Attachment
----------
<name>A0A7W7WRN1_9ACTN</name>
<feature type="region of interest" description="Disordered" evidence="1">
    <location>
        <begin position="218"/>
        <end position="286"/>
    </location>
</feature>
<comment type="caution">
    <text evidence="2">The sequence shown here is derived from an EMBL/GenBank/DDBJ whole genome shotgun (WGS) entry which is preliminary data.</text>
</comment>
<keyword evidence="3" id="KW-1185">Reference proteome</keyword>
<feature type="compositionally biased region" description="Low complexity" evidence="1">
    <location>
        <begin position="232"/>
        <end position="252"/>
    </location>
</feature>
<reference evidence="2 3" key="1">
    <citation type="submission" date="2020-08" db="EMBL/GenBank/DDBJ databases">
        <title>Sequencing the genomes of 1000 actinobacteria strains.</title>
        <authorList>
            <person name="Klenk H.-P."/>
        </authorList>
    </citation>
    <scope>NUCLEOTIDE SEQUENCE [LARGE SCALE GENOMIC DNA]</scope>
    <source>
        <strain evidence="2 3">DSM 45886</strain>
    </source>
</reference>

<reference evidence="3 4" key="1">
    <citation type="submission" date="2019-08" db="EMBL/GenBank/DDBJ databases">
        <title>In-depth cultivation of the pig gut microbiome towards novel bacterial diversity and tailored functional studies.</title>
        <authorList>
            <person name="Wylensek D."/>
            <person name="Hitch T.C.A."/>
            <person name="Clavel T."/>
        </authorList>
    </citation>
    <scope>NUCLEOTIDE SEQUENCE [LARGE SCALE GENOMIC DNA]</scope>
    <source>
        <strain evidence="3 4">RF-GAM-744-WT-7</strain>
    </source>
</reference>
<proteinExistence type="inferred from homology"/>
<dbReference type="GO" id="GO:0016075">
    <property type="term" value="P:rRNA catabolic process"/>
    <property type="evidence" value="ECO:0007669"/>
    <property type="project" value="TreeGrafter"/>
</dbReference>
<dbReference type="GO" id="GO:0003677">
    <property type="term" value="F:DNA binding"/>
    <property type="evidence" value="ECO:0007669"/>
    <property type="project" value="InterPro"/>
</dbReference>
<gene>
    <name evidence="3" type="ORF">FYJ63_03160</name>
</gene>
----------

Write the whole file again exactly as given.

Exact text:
<name>A0A7W7WRN1_9ACTN</name>
<feature type="region of interest" description="Disordered" evidence="1">
    <location>
        <begin position="218"/>
        <end position="286"/>
    </location>
</feature>
<comment type="caution">
    <text evidence="2">The sequence shown here is derived from an EMBL/GenBank/DDBJ whole genome shotgun (WGS) entry which is preliminary data.</text>
</comment>
<keyword evidence="3" id="KW-1185">Reference proteome</keyword>
<feature type="compositionally biased region" description="Low complexity" evidence="1">
    <location>
        <begin position="232"/>
        <end position="252"/>
    </location>
</feature>
<reference evidence="2 3" key="1">
    <citation type="submission" date="2020-08" db="EMBL/GenBank/DDBJ databases">
        <title>Sequencing the genomes of 1000 actinobacteria strains.</title>
        <authorList>
            <person name="Klenk H.-P."/>
        </authorList>
    </citation>
    <scope>NUCLEOTIDE SEQUENCE [LARGE SCALE GENOMIC DNA]</scope>
    <source>
        <strain evidence="2 3">DSM 45886</strain>
    </source>
</reference>

<reference evidence="3 4" key="1">
    <citation type="submission" date="2019-08" db="EMBL/GenBank/DDBJ databases">
        <title>In-depth cultivation of the pig gut microbiome towards novel bacterial diversity and tailored functional studies.</title>
        <authorList>
            <person name="Wylensek D."/>
            <person name="Hitch T.C.A."/>
            <person name="Clavel T."/>
        </authorList>
    </citation>
    <scope>NUCLEOTIDE SEQUENCE [LARGE SCALE GENOMIC DNA]</scope>
    <source>
        <strain evidence="3 4">RF-GAM-744-WT-7</strain>
    </source>
</reference>
<proteinExistence type="inferred from homology"/>
<dbReference type="GO" id="GO:0016075">
    <property type="term" value="P:rRNA catabolic process"/>
    <property type="evidence" value="ECO:0007669"/>
    <property type="project" value="TreeGrafter"/>
</dbReference>
<dbReference type="GO" id="GO:0003677">
    <property type="term" value="F:DNA binding"/>
    <property type="evidence" value="ECO:0007669"/>
    <property type="project" value="InterPro"/>
</dbReference>
<gene>
    <name evidence="3" type="ORF">FYJ63_03160</name>
</gene>